2477114

Letter to Emma Smith, 13 October 1832

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a moment to be with them my breast is filled with all the feelings and tenderness of a parent and a Husband and could I be with you I would tell you many things yet when I reflect upon this great city like Ninavah not desearning their right hand from their left4

See Jonah 4:11.  


yea more then two hundred thousand souls my bowels is filled with compasion towards them and I am determined to lift up my voice in this city

Dutch founded New Netherland colony, 1625. Incorporated under British control and renamed New York, 1664. Harbor contributed to economic and population growth of city; became largest city in American colonies. British troops defeated Continental Army under...

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and leave the Event with God5

Presbyterian minister Matthew Henry’s widely read biblical commentaries, produced 1708–1710, use the phrase “leave the Event with God” several times. (Henry, Exposition of the Historical Books of the Old Testament, 283.)  


who holdeth all things in his hands and will not suffer an hair of our heads unnoticed to fall to the ground6

The 22–23 September 1832 revelation promised those who were faithful in proclaiming the gospel that “an hair of your heads shall not fall to the ground unnoti[c]ed.” (Revelation, 22–23 Sept. 1832 [D&C 84:80]; see also Matthew 10:30.)  


there is but few cases of the cholera in this City

Dutch founded New Netherland colony, 1625. Incorporated under British control and renamed New York, 1664. Harbor contributed to economic and population growth of city; became largest city in American colonies. British troops defeated Continental Army under...

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now and if you should see the people you would not know that they had ever heard of the cholera7

On 31 July 1832, JS wrote to William W. Phelps that “the cholera is cutting down its hundreds in the city of New York pr day.” Phelps reported in the August 1832 issue of The Evening and the Morning Star that “the whole number of cases in New-York, to July 31, is—3731. Deaths—1520.” A later history estimated that over two thousand people had died from cholera in New York City by the end of July. (Letter to William W. Phelps, 31 July 1832; “The Cholera,” The Evening and the Morning Star, Aug. 1832, [1]; Chambers, Conquest of Cholera, 64.)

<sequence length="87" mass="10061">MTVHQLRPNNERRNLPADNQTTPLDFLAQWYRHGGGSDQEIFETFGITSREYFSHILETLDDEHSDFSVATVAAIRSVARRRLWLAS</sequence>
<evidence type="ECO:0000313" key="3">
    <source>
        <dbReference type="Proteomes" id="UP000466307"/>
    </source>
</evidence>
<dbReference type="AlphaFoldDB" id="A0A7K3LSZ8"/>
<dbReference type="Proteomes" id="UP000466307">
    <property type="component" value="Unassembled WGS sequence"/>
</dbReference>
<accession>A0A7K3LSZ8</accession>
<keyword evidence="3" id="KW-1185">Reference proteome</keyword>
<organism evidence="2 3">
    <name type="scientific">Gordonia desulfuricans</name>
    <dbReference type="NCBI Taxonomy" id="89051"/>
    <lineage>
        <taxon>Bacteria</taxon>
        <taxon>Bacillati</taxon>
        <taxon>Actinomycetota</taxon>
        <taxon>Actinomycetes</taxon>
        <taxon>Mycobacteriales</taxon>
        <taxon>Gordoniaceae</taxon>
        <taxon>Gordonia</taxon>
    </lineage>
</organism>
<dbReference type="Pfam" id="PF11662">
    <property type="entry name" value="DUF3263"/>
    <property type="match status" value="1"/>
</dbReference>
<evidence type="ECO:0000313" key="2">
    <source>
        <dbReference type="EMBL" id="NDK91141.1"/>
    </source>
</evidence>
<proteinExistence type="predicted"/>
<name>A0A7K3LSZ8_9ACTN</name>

I hope you will excuse me for writting this letter so soon after writing for I feel as if I wanted to say something to you to comfort you in your beculier peculiar triel and presant affliction I hope God will give you strength that you may not faint I pray God to soften the hearts of those around you to be kind to you and take the burdon off your shoulders as much as posable and not afflict you8

While JS traveled, Emma Smith stayed in Newel K. Whitney’s white store, where she and JS had moved the month before JS penned this letter. Earlier in 1832, when JS was in Missouri, Emma attempted to lodge with the Whitneys, but Sarah Smith, the aunt of Newel K. Whitney’s wife, Elizabeth, refused to let Emma stay with the family, citing a lack of space. As a later JS history explained, Sarah said Emma “should go away, for there was not room enough for both of them.” By fall 1832, Whitney had remodeled his white store and established a living space for JS and his family that would not infringe on anyone else’s space. (Staker, Hearken, O Ye People, 251, 377; JS History, vol. A-1, 209.)  


I feel for you for I know your state and that others do not but you must cumfort yourself knowing that God is your friend in heaven and that you have one true and living friend on Earth your Husband
Joseph Smith Jr [p. [2]]
[a?] moment to be with them my breast is filled  with all the feelings and tenderness of a parent  and a Husband and could I be with you I  would tell you many things yet when I ref lect upon this great city like Ninavah not  desearning their right hand from their left4